“I am a bad feminist. I would rather be a bad feminist than no feminist at all.”
I feel this quote deeply. I have many opinions and feelings about being a feminist and either stand up to or fail at my own expectations, depending on the week, the day, the hour. But I’m taking my own small steps. I read. Obviously. A lot. But until this year I had made almost no move into the feminist side of one of my most favorite ways to spend my time. So I made a goal to do better – thank you Roxane, for writing this book and allowing me to better myself by read it. I had so many thoughts while reading this collection…like if I actually took the time to write them all, the result would be at least half as long as the book itself. And I’ll do my best to keep it all concise for you in the following review. But that quote above, the very last line in the book, brought together everything that had been building in my mind as I read. Maybe, like Gay, we are all a mass of contradictions and don’t always act in perfect accordance with the ideals we espouse. But it’s got to be better to try than to avoid it because we are sure we won’t measure up.
“This collection of essays covered an almost overwhelming number of topics. Gay starts things off a little lighter, allowing the reader time to get to know her, her mind, and her style before fully diving in. We learn about her as a person: a daughter of Haitian immigrants, a professor, a competitive scrabble player, a reader, a survivor. And throughout the book we are allowed further insights into her youth, her traumatic experience as a victim of a gang rape, her soft spot for rap music despite her guilt over enjoying music with such terrible lyrics, and all the times she has been a less than ideal (whether in reality or simply in her own judgement) paragon of feminism.
This collection took me much longer to get through than Caitlin Moran’s How To Be A Woman (a book that is actually talked about in one of Gay’s essays, with an explanation and partial indictment of the levity and single-sidedness that perhaps explains why it was such a faster read). For anyone who cares, I enjoyed both Moran’s and Gay’s writing in equal but different ways and will choose to operate under the understanding that they are both addressing a universally impactful topic in the way they best could – to paraphrase an reiterate, better to be a bad feminist than not one at all. In any case, Gay’s essays are a mix of literary and cinematic critique and insightful (at times scathing) social commentary and opinion. She addresses topics central to the marginalization of women, minorities (particularly in reference to Black people), and the innumerable moments of intersectionality between the two. She addresses general societal expectations and allowances, rape culture, the inequality of women in the workplace and in interpersonal life, reproductive rights (or lack thereof), the lack of realistic and worthy portrayals of women/minorities/minority women in tv and movies, and much more. Everything is written with Gay’s caveat at the beginning that these essays, like herself, like feminism, are flawed, but are what she has to offer.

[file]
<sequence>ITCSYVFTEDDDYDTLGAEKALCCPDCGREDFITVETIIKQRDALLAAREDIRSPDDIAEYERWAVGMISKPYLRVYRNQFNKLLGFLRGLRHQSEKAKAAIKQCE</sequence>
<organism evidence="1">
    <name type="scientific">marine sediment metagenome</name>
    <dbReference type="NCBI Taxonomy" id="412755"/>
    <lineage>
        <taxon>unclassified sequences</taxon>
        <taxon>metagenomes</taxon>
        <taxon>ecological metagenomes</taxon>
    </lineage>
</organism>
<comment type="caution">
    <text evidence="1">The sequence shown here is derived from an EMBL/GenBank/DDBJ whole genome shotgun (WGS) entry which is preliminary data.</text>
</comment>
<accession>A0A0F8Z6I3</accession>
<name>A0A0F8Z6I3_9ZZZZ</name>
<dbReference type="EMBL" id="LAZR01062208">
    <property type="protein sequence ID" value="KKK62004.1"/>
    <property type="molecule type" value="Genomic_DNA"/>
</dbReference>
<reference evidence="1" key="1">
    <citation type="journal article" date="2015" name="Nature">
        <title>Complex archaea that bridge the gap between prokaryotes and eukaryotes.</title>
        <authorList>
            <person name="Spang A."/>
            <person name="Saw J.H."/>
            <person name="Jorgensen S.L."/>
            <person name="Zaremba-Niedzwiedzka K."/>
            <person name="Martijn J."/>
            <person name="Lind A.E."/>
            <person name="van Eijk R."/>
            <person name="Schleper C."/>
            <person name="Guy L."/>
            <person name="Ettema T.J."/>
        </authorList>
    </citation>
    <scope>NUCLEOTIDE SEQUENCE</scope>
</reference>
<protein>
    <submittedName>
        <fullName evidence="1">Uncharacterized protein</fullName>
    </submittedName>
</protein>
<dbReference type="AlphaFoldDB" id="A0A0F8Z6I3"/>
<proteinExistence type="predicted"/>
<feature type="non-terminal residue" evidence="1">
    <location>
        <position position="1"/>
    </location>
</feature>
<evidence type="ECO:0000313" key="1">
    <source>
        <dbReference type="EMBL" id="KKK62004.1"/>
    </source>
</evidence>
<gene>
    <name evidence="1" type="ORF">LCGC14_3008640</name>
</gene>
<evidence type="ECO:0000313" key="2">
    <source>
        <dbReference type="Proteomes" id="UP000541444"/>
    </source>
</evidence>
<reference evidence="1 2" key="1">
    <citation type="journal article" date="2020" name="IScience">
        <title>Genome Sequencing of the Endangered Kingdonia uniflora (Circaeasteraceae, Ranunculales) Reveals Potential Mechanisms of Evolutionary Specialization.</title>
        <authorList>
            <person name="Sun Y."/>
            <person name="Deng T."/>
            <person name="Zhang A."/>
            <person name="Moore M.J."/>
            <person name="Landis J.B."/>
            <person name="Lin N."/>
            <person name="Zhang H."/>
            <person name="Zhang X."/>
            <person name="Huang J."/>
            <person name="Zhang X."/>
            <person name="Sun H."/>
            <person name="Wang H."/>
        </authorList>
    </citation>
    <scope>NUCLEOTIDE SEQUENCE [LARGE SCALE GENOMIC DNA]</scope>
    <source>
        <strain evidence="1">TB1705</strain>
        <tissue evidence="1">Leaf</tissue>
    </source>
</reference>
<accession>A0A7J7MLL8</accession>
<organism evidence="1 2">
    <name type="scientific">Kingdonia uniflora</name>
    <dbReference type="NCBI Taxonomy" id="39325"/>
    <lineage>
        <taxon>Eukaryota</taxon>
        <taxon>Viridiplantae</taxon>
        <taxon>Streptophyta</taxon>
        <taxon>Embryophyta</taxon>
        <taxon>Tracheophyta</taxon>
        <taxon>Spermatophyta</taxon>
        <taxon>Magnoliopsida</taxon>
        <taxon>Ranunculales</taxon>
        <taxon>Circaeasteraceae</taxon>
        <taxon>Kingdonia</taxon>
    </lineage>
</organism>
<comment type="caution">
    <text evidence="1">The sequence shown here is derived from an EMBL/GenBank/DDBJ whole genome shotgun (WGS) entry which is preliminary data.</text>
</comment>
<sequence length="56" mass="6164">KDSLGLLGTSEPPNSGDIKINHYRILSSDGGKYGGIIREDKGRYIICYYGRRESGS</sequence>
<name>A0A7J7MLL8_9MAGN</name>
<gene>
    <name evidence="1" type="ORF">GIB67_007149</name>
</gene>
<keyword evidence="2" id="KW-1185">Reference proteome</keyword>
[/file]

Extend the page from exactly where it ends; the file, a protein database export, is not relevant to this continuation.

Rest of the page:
Although the heavy topics meant it took me awhile to get into it (it’s hard to read about the way real life is failing us…it’s so much easier to jump into a fantasy story and be carried away), I generally loved these essays. Gay made beautiful and well-articulated points on every topic she chose to address. She presented well researched opinions and included guest quotes and examples from extremely varied literary, cinematic, and interview/article sources that show her depth of knowledge and thought, while simultaneously giving us the chance to see that even such wonderful feminist role models (yes, you are definitely one of those, Gay) are allowed to enjoy entertainment that doesn’t necessarily jive with our views of the “perfect feminist.” She references, among others, books and shows and movies from Girls, Fifty Shades of Grey, Tosh (Tosh.0) and Tyler Perry to 12 Years a Slave, Fruitvale Station, Chris Brown and Robin Thicke – speaking to both her disappointments and appreciation at what they have accomplished. She speaks about events like the Sandusky case and Treyvon Martin to Anderson Cooper (and others) coming out and women’s clearly “alienable right” to have control over their bodies in the current cycle of reproductive rights repression. Actually, now that it’s been a few years since this was published, I would love to see some of Gay’s thoughts on songs/movies/books/events that have occured more recently, as I feel like her perspective highlights things I likely might never have thought of otherwise (which, straight up, is one of the things I love most about reading).